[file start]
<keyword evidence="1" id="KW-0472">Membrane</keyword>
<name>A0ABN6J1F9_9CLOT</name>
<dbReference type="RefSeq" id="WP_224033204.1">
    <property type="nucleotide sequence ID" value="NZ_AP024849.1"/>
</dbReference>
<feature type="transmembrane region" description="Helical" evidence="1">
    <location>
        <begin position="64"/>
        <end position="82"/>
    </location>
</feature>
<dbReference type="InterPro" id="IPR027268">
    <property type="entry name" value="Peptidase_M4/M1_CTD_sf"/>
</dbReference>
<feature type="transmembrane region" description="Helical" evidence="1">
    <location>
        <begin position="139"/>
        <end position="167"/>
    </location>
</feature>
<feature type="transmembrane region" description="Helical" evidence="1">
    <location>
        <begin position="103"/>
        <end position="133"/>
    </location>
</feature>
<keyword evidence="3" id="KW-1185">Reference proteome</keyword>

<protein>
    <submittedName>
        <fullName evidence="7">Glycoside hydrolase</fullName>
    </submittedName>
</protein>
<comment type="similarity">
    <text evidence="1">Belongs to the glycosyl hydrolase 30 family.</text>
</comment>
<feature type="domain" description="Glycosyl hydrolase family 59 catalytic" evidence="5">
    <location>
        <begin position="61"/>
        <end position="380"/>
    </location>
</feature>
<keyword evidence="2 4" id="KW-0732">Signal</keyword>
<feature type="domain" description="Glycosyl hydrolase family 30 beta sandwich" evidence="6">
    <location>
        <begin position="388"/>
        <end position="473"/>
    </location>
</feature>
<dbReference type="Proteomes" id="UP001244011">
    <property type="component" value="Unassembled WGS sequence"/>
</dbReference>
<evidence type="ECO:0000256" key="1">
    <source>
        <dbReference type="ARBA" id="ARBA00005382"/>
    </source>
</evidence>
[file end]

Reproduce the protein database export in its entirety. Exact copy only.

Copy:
<keyword evidence="1" id="KW-0472">Membrane</keyword>
<name>A0ABN6J1F9_9CLOT</name>
<dbReference type="RefSeq" id="WP_224033204.1">
    <property type="nucleotide sequence ID" value="NZ_AP024849.1"/>
</dbReference>
<feature type="transmembrane region" description="Helical" evidence="1">
    <location>
        <begin position="64"/>
        <end position="82"/>
    </location>
</feature>
<dbReference type="InterPro" id="IPR027268">
    <property type="entry name" value="Peptidase_M4/M1_CTD_sf"/>
</dbReference>
<feature type="transmembrane region" description="Helical" evidence="1">
    <location>
        <begin position="139"/>
        <end position="167"/>
    </location>
</feature>
<feature type="transmembrane region" description="Helical" evidence="1">
    <location>
        <begin position="103"/>
        <end position="133"/>
    </location>
</feature>
<keyword evidence="3" id="KW-1185">Reference proteome</keyword>

<protein>
    <submittedName>
        <fullName evidence="7">Glycoside hydrolase</fullName>
    </submittedName>
</protein>
<comment type="similarity">
    <text evidence="1">Belongs to the glycosyl hydrolase 30 family.</text>
</comment>
<feature type="domain" description="Glycosyl hydrolase family 59 catalytic" evidence="5">
    <location>
        <begin position="61"/>
        <end position="380"/>
    </location>
</feature>
<keyword evidence="2 4" id="KW-0732">Signal</keyword>
<feature type="domain" description="Glycosyl hydrolase family 30 beta sandwich" evidence="6">
    <location>
        <begin position="388"/>
        <end position="473"/>
    </location>
</feature>
<dbReference type="Proteomes" id="UP001244011">
    <property type="component" value="Unassembled WGS sequence"/>
</dbReference>
<evidence type="ECO:0000256" key="1">
    <source>
        <dbReference type="ARBA" id="ARBA00005382"/>
    </source>
</evidence>